By Mary Paoletti
PITTSBURGH -- What's in a bounceback?
What does it take for a team to turn its game around 180 degrees in a week?
"It's the NFL,'' Bill Belichick said. "You never know. If you knew what was going to happen in this league you'd make a lot of money.''
Belichick wasn't being cryptic after his team's 39-26 win Sunday over the Pittsburgh Steelers. He was just being honest.
"I thought we just had a good, consistent offensive performance,'' he said. "We ran the ball competitively, made them worry about it. Did a good job in the passing game, got good yards after the catch. Of course the red area is huge like it always is.
"Give the players credit. They played well, they played hard; they blocked, they got open, they threw it, they caught it. They did a good job."
It wasn't a flawless game for the Patriots. But that wasn't the point. It was just so markedly better, so resolutely executed from the kickoff, that it was surprising. And it really was as simple as Belichick said.
And they tackled, and they sacked. The fact that Jerod Mayo leads the NFL in tackles by more than 10 isn't necessarily a good thing. The Patriots linebacker has been capitalizing on all the opportunities presented to him and then some, garbage-collecting on the guys his teammates miss. Mayo had nine tackles against the Steelers on Sunday, a tie with cornerback Devin McCourty for second-highest on the team.
He couldn't have been happier.
"It's a great feeling knowing the guys are out there trying to make all the plays,'' he said of sharing the effort.
Patrick Chung's 10 tackles held the top spot.
After missing two games with a knee injury, Chung reentered the lineup with authority. His field awareness was on point when he set up a deflection of a fourth-quarter Ben Roethlisberger pass. The tipped ball was snared by teammate James Sanders, who returned the interception for a touchdown.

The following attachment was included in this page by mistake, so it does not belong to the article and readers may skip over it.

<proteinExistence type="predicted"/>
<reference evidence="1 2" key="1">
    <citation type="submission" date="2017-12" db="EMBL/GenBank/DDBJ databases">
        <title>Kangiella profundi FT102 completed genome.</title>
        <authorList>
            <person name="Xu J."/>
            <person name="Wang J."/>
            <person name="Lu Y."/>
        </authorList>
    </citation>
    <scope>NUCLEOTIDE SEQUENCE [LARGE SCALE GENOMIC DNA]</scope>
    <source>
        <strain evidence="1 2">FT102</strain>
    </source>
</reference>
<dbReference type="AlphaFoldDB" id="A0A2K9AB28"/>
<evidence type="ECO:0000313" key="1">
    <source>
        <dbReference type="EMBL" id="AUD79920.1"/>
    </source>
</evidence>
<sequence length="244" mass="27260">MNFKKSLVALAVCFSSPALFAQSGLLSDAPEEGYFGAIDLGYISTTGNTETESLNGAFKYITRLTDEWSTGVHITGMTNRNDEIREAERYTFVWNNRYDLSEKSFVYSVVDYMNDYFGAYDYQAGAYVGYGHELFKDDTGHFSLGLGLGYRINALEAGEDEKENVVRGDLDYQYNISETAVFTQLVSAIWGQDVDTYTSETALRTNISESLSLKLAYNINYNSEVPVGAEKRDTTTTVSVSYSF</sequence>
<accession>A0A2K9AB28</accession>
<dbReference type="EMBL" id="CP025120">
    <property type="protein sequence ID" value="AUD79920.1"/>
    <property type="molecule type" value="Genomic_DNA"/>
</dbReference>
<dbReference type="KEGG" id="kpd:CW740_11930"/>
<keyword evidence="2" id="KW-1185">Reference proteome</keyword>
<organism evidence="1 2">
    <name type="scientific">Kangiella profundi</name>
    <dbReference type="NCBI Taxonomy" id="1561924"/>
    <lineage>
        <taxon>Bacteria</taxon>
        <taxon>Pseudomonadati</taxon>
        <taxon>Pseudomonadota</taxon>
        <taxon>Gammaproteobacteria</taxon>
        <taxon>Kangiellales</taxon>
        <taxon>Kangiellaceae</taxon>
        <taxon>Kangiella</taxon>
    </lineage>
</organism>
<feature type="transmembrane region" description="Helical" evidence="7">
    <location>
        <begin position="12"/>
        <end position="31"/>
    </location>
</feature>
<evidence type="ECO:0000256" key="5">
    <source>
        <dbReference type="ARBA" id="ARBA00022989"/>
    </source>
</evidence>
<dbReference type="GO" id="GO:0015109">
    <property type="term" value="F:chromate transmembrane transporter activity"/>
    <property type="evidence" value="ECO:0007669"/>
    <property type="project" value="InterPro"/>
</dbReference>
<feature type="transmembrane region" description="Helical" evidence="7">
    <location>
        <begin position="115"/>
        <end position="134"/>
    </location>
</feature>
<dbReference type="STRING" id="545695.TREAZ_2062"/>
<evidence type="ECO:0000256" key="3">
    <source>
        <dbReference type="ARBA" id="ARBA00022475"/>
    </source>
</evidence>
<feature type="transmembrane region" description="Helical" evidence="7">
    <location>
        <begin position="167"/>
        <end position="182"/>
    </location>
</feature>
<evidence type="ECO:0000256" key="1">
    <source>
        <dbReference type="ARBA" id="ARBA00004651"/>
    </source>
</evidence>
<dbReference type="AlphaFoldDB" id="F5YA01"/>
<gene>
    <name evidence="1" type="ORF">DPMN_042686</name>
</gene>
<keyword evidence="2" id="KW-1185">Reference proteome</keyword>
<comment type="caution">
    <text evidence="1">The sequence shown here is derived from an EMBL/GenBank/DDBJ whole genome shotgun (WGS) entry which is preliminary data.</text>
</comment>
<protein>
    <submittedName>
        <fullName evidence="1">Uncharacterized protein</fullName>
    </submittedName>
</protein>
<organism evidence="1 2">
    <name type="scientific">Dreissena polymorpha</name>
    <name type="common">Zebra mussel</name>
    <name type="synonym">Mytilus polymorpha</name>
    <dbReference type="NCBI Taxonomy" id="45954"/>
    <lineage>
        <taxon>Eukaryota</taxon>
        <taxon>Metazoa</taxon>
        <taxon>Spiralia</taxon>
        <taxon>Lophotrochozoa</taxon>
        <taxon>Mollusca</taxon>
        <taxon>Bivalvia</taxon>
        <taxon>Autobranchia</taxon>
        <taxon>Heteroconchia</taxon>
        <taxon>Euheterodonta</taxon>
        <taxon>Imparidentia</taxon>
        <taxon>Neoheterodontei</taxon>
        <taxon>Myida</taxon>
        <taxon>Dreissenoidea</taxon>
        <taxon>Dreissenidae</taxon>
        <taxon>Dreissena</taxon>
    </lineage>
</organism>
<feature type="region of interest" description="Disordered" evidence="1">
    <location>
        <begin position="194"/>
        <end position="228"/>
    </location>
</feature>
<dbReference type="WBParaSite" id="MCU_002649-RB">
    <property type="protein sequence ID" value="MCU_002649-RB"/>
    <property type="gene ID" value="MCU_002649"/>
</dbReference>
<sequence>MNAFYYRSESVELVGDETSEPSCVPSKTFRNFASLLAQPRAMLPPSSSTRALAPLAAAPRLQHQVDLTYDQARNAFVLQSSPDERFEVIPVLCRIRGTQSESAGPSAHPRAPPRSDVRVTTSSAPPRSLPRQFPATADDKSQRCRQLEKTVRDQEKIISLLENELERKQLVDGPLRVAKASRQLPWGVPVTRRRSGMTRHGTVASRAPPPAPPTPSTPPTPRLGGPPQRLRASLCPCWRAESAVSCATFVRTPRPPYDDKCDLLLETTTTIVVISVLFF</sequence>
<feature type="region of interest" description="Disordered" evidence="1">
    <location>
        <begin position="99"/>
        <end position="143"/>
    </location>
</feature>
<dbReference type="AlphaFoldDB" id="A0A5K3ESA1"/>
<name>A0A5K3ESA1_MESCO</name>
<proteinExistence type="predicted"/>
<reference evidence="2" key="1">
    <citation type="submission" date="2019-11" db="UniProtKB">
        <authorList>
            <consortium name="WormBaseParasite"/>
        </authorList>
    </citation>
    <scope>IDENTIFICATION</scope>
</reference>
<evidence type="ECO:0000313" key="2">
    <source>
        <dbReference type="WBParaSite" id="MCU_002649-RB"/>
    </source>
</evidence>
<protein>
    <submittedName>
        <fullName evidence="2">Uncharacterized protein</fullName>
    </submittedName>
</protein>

Again, their play wasn't perfect.
In the second quarter, McCourty got shoved inside on the run blitz, allowing Steelers' leading rusher Rashard Mendenhall to break containment. Mendenhall then faked Chung out of his cleats for a 34-yard gain and a momentum shift in Pittsburgh's favor.
But the defense didn't have to be perfect to be better.
Limiting Mendenhall to 50 yards after letting Cleveland's Peyton Hillis abuse them was huge. Posting five sacks on large-target Roethlisberger was astounding. It was the Steeler defense -- the best in the NFL, a Dick LeBeau-led blitzing machine -- that was supposed to be suffocating.
Instead, the Patriots 'D' held Pittsburgh to three points through three quarters (Cleveland, remember, scored 24 in the first three quarters.) By the time the choke hold loosened in the fourth, New England had an insurmountable lead.
"We just wanted this game to hurry up and get here," said Vince Wilfork. "We got off to a good start this week in practice, and it showed today. I think we prepared well this week."
THEY GOT OPEN
Wes Welker finally found some space on Sunday.
The wideout, and favorite option of Tom Brady's, has been quiet since the trade of Randy Moss. In Cleveland he had a pedestrian four catches for 36 yards -- not the kind of productivity expected from the guy who led the league last year in receptions. Eight receptions and 89 yards against the Steelers defense was a move in the right direction, even if Welker said it "should have been more" in the postgame.
The point of such progress isn't restoring receivers back to career-high heights. It's enough right now to simply pull fading wideouts back into service. Like Brandon Tate, the guy expected to pick up Moss' mantle as The Downfield Threat. The Browns limited Tate to 1 catch and 12 yards a week ago. Sunday night on second-and-10 at the New England 20, Brady reintroduced Tate to the offense with a 45-yard frozen rope on the post.